Many tax professionals practice as partners in partnerships.  So you would think the tax aspects of professional partnerships would be pretty well worked out.  Think again.  When I think about thoroughly applying 704(c), for example, to an ongoing professional firm that has partners coming and going, I get a headache.  Thus, I can't really say I am shocked, shocked that a tax attorney couldn't prevail on the proper treatment of the guaranteed payments from his own partnership, but I'd still like to give you some comments on Wallis v Com. (106 AFTR 2d 2010-5755).  I'm not sure if my motivation is compassion or schadenfreude.  Since it's a tax attorney rather than a CPA it's probably schadenfreude.

Donald Wallis was a partner in the firm Holland & Knight. Under the partnership agreement he was awarded something called Schedule C units for each year of service.  When he withdrew from the partnership in 2003 he had a capital account of  $98,161.75 and $240,000 in "Schedule C" units.  In 2003 he began receiving quarterly payments of $28,180.15.  $20,000 of each payment was with respect to "Schedule C" payments and the the balance toward his capital account.  In 2005 the partnership sent him From 1099-MISC in the amount of $80,000 and deducted the payment to him in computing its taxable income. 

In preparing his 2005 return Mr. Wallis did not report the $80,0000 at all.  He subsequently abandoned the theory that the payment was non-taxable and took the position that it was in exchange for his partnership interest and should be accorded capital gains treatment.  The 11th circuit sustained the tax court in treating the payment as ordinary income and allowing an accuracy related penalty to be charged.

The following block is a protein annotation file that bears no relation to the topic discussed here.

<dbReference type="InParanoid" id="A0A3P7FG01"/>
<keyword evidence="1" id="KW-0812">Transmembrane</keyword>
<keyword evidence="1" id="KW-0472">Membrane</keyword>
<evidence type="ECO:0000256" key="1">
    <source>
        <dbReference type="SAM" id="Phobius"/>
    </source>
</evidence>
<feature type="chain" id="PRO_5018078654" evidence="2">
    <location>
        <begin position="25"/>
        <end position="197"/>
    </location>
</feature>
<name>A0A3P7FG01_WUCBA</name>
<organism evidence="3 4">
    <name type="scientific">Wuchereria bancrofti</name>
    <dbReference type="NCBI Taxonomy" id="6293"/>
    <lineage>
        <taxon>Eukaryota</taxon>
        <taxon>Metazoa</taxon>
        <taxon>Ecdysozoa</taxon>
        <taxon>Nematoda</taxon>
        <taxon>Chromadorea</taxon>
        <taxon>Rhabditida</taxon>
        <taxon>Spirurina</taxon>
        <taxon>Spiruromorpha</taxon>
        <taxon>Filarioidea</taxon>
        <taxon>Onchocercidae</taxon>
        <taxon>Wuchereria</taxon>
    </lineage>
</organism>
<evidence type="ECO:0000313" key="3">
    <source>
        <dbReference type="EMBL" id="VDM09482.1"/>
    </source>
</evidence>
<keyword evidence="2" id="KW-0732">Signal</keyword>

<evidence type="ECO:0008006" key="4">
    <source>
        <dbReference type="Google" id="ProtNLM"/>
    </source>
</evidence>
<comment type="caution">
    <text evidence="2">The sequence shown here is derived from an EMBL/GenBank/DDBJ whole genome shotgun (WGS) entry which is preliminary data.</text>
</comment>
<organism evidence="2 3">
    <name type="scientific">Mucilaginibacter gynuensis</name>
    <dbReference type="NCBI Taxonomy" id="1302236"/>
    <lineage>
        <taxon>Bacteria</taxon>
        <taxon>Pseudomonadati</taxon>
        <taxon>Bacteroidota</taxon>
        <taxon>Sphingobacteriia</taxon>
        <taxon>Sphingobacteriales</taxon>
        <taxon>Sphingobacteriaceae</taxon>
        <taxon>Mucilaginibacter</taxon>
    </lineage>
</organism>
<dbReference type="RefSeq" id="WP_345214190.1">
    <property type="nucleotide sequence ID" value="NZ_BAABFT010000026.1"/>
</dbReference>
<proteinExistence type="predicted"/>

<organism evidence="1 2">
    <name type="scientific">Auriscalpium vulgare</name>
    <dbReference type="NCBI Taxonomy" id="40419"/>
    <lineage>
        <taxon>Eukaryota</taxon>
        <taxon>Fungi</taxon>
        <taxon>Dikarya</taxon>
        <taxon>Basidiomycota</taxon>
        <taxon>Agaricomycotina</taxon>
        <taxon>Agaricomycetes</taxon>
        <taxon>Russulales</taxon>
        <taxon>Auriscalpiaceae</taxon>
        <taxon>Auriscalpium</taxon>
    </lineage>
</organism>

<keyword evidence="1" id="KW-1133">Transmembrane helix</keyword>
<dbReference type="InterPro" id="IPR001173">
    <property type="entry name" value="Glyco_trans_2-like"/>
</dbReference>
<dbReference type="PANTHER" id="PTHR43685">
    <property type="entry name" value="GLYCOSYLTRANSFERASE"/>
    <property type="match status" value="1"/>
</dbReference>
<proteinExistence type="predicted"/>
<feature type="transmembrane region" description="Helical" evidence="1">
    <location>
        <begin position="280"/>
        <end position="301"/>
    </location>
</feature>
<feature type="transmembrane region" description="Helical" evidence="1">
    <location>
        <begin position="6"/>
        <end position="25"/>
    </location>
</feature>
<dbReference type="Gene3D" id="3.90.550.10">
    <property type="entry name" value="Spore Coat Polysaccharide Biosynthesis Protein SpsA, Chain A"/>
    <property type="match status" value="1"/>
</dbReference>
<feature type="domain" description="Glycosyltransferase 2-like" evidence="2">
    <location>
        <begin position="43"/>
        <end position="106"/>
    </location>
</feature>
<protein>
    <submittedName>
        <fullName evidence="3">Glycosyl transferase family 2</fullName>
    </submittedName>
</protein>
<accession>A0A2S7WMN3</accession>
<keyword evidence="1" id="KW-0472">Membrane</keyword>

The argument about the penalty was the most interesting.  The court cited Section 6662 which requires you to be consistent with a partnership's treatment of transactions unless you notify the IRS that you are being inconsistent.  The notification is done by attaching Form 8082 which has the apt title of Notice of Inconsistent Treatment.  Mr. Wallis argued that since he didn't have a disagreement with his K-1, which apparently did not include the payment but rather with the 1099-MISC, the consistency requirement didn't apply.  The court was unsympathetic:

Section 6222 provides a means for a partner to inform the IRS when his own treatment of a partnership item “is (or may be) inconsistent with the treatment of the item on the partnership return.” 26 U.S.C. § 6222(b)(1). Given that Donald Wallis has 35 years of experience as a tax lawyer, the Tax Court reasonably could conclude that Wallis should have been aware there were inconsistencies between (1) his not reporting the Schedule C payments at all to the IRS and (2) the income Form 1099 he received from H&K. See Treas. Reg. 1.6664-4(b)(1).

The Wallises argue that they had no obligation to report under § 6222 because their inconsistency was with H&K's Form 1099-MISC, not with H&K's 2005 return. Nonetheless, § 6222 requires partners to report even possible inconsistencies to the IRS if they wish to treat partnership items differently on their own return from the partnership's return. And, Wallis's receipt of the Form 1099-MISC should have alerted him that the Schedule C payments would be reflected as deductions on H&K's partnership return. Rather than alerting the IRS to Wallis's (now-abandoned) theory that the payments did not represent taxable income, the Wallises made no mention of the Schedule C payments when they filed their return. Under the circumstances, the Tax Court did not clearly err in finding that the Wallises did not have reasonable cause for the underpayment or act in good faith with respect to it.

It is interesting to note that the instructions Form 8082 state "... you generally must report items consistent with the way they were reported to you on Schedule K-1."  It goes on to state, however, that you should report "any inconsistency" between your tax treatment and the way the partnership reported on "its return".  Presumably Mr. Wallis didn't see the H&K return, but apparently the 1099-MISC was supposed to be enough of a clue.